This mountain platform has a very inconspicuous divide. On the eastern side, the rivers are roughly parallel and trend in a general southeasterly direction, finally emptying into the Columbia River. On the western side of the range, practically all the major rivers flow in a westerly direction and emerge upon the plains of Puget Sound.
These rivers, augmented by local glaciation near their sources, have bitten well over 3,000 feet into the Cascade upland. The valleys are noteworthy because of the low, flat bottoms, the remarkably steep sides, and the extremely low gradient they possess up to within a few miles of the main divide. Adding to this decided relief the upland surface is a maze of pinnacles, spires, knobs, and knife-like ridges which have been sharpened by small alpine glaciers. It is upon these rugged westward trending ridges and valleys that the cone of Mount Rainier is superimposed. Although the Cascades are more than a mile in height and have been deeply dissected, they dwindle to a rather indefinite base when compared to this volcano which towers 9,000 feet above them. This height is even more impressive when the mountain is viewed from any of the neighboring towns which are practically at sea level.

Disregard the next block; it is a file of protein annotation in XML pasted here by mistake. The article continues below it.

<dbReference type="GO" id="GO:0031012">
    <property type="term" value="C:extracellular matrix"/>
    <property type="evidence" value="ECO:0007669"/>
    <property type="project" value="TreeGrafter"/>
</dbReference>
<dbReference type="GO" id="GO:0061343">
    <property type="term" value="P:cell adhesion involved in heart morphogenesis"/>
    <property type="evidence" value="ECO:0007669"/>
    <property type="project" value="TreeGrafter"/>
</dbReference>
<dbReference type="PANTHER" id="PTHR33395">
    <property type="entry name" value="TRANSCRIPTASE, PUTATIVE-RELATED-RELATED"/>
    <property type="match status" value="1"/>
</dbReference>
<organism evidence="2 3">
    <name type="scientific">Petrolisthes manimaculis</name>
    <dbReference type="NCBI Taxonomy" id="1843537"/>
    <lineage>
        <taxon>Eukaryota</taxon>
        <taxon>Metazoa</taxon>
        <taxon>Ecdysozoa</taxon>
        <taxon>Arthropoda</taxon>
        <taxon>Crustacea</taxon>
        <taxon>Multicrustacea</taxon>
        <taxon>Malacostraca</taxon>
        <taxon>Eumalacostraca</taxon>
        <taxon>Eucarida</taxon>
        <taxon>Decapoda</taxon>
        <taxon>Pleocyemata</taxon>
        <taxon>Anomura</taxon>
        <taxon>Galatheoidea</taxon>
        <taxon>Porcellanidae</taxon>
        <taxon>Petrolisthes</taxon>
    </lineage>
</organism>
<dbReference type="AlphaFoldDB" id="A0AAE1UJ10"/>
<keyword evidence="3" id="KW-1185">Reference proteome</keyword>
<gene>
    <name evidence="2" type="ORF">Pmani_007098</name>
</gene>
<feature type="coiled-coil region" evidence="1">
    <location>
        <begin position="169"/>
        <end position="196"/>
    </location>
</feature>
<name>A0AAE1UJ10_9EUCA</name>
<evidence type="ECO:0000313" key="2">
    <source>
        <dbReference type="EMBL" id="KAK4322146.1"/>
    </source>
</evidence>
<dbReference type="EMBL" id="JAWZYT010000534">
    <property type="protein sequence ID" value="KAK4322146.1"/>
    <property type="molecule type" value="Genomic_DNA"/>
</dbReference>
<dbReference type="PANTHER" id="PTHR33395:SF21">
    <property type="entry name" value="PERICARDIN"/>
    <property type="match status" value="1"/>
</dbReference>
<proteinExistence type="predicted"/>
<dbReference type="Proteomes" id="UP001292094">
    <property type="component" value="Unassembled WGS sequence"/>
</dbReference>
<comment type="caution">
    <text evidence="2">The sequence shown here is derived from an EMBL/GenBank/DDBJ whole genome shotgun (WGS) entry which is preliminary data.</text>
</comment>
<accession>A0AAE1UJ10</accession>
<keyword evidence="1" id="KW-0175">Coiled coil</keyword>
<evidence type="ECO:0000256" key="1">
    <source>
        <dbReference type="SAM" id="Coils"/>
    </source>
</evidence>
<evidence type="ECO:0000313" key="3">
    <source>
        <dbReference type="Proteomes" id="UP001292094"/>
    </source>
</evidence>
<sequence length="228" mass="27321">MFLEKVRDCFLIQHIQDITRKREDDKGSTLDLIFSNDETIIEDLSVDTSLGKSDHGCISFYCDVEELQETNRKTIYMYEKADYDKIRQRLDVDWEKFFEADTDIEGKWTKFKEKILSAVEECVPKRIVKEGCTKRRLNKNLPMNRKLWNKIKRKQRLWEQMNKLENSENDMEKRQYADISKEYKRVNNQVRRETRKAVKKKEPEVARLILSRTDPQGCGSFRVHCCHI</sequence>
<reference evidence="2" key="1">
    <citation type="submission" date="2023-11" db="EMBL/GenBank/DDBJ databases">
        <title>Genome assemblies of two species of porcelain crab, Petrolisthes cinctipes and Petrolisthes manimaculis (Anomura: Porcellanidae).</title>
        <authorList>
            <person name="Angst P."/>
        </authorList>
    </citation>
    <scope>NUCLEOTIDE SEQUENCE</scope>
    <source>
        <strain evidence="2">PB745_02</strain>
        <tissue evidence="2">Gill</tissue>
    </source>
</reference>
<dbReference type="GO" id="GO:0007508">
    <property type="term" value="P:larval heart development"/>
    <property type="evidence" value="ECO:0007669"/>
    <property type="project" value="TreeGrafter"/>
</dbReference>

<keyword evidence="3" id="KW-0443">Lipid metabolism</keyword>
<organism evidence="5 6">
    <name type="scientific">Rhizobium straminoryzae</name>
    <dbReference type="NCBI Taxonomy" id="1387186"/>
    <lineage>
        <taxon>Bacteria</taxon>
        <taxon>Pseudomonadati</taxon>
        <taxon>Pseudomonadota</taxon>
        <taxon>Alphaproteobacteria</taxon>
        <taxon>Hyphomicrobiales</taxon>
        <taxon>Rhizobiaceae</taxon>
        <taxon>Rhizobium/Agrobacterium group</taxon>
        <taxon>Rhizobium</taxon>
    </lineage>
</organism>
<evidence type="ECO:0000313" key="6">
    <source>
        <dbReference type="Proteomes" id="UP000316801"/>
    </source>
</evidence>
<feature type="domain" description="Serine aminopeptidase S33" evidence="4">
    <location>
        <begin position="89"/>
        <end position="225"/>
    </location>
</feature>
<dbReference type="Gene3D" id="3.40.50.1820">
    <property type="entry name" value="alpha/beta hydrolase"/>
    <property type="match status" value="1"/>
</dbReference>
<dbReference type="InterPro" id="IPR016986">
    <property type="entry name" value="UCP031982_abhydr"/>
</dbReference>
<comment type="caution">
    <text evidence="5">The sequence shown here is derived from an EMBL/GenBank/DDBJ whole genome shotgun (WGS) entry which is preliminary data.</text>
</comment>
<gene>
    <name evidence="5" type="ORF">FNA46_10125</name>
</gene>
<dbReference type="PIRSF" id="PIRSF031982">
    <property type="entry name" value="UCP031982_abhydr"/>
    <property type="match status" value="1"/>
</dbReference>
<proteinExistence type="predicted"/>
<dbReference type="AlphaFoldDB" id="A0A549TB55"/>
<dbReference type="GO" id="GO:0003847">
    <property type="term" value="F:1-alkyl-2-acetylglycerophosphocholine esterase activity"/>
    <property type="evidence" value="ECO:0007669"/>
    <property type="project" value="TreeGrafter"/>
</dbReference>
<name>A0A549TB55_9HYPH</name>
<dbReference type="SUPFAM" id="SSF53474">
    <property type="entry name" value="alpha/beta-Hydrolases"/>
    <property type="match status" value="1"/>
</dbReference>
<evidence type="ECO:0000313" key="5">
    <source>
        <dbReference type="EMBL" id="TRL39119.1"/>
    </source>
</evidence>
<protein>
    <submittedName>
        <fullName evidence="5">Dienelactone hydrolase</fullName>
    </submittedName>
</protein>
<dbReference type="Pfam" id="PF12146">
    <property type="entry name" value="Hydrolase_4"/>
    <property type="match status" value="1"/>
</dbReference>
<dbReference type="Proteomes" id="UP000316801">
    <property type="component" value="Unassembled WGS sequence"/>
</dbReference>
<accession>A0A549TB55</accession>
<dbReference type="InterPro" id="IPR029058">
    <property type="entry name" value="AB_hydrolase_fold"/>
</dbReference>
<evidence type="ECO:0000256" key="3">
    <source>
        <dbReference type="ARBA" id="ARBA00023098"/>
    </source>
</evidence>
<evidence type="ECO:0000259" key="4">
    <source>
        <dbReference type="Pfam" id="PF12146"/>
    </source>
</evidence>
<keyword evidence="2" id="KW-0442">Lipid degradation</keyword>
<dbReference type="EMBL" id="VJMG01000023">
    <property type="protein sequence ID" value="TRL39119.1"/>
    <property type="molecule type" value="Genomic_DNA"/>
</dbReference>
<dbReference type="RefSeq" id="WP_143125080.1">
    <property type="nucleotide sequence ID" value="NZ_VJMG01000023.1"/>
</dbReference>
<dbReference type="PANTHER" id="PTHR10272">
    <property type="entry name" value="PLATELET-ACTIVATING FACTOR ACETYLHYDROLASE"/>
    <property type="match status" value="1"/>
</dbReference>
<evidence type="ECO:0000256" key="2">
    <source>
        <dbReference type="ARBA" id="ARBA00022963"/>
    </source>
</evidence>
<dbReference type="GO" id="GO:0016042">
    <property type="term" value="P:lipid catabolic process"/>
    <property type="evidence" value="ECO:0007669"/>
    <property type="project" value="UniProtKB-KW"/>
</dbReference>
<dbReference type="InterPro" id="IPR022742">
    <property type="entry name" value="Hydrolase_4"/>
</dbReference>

Although two peaks in the United States are higher, Mount Whitney, in California, and Mount Elbert, in Colorado, which top Rainier by 93 feet and 12 feet respectively, they rise but a few thousand feet from their immediate surroundings. On Rainier, the elevation changes from 2,000 feet to more than 14,000 feet within the short distance of 10 miles.
The volcano itself does not enjoy the dainty symmetry of Fujiyama but is, rather, a huge, broad-shouldered cone of somewhat irregular shape, being elongated, both at its summit and at its base in a northwest-southeast direction. Its rather bulky shape is perhaps more easily understood when one realizes that the flows from this 9,000-foot cone seldom spread more than 6 miles from the central vent.